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economy

This is getting buried in the news cycle. But it’s actually a pretty big deal, and a sign that Quebec’s economy is in its best shape since before the ’95 referendum:

U.S. bond rating agency S&P Global has boosted Quebec’s credit rating to AA- – helping the province surpass neighbouring Ontario for the first time.

The agency says over the next couple of years it expects Quebec to keep its budget in the black and its debt ratios in decline thanks to strict cost controls, growing tax revenues and prudent fiscal policies.

Quebec Finance Minister Carlos Leitao tells The Canadian Press his province hasn’t reached this level with S&P, which was formally known as Standard and Poor’s, since 1993.

A little bit of political stability can go a long way, it seems.

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Carlos Leitao reveals budget updateQuebec Finance Minister Carlos Leitao announced Quebec’s budget update today, setting off what is sure to be a continuing series of protests against the cuts, austerity measures and fee increases. The Liberal government claims that this sort of painful pruning is necessary in order to rein in Quebec’s out-of-control finances and balance the budget. The opposition and those affected, of course, will claim otherwise.

But, cutting through the slogans and rhetoric, what does this update actually contain? The details are still pending, of course, but at first glance it reads to me as surprisingly… balanced.

The good

For one thing, the rich and corporations are being asked to shoulder the lion’s share of the cuts. This is far from a conservative approach. The budget includes such measures as suspended bonuses to senior executives, reduction in tax credits to large corporations, and added taxes on financial institutions, insurance companies and oil companies. Small and medium business, meanwhile, are getting some tax breaks.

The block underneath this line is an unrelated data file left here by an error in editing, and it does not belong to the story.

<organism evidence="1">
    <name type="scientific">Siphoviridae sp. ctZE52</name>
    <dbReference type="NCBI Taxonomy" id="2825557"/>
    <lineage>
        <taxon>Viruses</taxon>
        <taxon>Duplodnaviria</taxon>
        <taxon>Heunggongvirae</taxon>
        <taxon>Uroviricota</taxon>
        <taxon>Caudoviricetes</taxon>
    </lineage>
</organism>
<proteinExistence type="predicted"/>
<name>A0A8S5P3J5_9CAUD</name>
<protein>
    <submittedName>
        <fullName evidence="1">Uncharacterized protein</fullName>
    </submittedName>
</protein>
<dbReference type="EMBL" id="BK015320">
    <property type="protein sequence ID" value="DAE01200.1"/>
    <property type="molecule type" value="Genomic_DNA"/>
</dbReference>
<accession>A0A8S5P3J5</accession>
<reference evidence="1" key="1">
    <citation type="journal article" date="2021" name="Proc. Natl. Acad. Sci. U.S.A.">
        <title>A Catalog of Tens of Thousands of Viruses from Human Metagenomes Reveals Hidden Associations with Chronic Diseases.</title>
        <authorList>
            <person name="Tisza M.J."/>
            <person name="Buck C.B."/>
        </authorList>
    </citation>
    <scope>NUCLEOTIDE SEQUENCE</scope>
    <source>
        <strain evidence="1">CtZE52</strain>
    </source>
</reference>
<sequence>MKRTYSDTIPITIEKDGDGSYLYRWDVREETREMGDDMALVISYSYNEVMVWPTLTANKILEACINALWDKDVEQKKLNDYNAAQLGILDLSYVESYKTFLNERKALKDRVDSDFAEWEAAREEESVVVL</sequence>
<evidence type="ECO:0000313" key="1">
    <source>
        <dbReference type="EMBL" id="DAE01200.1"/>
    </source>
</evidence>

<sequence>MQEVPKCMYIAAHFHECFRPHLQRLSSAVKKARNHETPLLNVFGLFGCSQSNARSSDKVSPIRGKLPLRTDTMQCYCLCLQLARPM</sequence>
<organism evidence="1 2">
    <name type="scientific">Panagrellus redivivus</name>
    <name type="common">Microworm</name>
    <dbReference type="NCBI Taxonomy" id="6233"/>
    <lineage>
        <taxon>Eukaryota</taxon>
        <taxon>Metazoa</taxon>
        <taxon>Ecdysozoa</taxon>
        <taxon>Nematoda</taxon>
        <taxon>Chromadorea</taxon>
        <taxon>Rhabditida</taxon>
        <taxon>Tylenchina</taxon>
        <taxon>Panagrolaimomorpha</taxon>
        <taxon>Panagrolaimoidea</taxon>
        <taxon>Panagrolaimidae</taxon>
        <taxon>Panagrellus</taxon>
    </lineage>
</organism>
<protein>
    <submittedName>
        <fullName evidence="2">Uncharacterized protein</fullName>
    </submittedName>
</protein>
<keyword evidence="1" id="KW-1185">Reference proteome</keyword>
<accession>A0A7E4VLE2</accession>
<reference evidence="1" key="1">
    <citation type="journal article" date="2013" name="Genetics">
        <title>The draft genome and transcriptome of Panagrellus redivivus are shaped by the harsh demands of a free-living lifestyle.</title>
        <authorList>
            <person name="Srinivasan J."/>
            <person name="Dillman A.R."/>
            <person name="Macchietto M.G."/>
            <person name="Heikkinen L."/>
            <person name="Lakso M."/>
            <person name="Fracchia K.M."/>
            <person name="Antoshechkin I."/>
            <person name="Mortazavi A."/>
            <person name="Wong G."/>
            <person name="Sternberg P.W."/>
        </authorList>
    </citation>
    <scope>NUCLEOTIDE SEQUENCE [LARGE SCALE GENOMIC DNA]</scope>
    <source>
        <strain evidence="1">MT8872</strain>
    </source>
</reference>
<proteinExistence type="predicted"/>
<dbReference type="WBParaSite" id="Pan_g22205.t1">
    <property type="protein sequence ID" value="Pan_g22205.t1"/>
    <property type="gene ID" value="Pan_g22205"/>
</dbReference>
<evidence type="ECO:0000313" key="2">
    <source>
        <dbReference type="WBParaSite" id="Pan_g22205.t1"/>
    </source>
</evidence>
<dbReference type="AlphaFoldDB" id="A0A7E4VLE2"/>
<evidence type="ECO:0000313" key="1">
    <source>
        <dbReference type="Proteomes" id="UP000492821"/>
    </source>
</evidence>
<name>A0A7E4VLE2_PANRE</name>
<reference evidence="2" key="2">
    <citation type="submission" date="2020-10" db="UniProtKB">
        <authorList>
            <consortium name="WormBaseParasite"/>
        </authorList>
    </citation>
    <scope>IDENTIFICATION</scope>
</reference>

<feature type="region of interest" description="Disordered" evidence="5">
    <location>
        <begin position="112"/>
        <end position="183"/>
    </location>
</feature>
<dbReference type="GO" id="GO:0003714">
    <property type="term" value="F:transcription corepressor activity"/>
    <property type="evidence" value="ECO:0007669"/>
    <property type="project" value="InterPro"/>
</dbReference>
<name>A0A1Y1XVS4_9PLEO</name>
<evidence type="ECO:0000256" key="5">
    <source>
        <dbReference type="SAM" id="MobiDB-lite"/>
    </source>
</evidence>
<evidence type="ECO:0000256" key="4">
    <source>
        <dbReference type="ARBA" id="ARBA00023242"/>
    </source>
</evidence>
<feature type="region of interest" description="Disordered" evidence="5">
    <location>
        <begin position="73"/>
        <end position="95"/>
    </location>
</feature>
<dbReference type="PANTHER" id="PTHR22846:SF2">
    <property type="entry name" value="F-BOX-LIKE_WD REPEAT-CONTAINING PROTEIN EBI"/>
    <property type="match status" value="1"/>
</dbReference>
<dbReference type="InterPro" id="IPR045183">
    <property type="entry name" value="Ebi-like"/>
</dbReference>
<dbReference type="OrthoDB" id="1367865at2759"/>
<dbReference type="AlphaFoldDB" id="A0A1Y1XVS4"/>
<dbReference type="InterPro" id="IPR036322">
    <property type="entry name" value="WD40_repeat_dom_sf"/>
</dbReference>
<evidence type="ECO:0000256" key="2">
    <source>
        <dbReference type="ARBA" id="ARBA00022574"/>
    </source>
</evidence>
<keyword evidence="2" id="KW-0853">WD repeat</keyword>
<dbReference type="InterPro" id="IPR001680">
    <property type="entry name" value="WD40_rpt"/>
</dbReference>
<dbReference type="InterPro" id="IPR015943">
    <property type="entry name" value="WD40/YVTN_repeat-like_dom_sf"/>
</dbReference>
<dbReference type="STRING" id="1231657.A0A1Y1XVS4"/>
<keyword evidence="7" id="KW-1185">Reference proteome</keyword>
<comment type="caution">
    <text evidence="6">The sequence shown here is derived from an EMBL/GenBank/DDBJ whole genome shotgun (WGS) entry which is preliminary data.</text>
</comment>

Even the much-decried increase in daycare fees is largely limited to households making over $75,000 per year, and even that is an increase from $7 to $8. Most families will see an increase of only 30 cents per day, to $7.30. The only families who will pay the $20/day maximum are those with household incomes of $155,000 and above. The current system was very tough on lower income families stuck on long waiting lists — sometimes for years — for a $7/day spot. The updated pricing will be more expensive for wealthier families, to be sure, and might drive more of them to the private system, but this would mean the coveted public system spots will be more available to the people who need them most. Again, hardly Attila the Hun policy.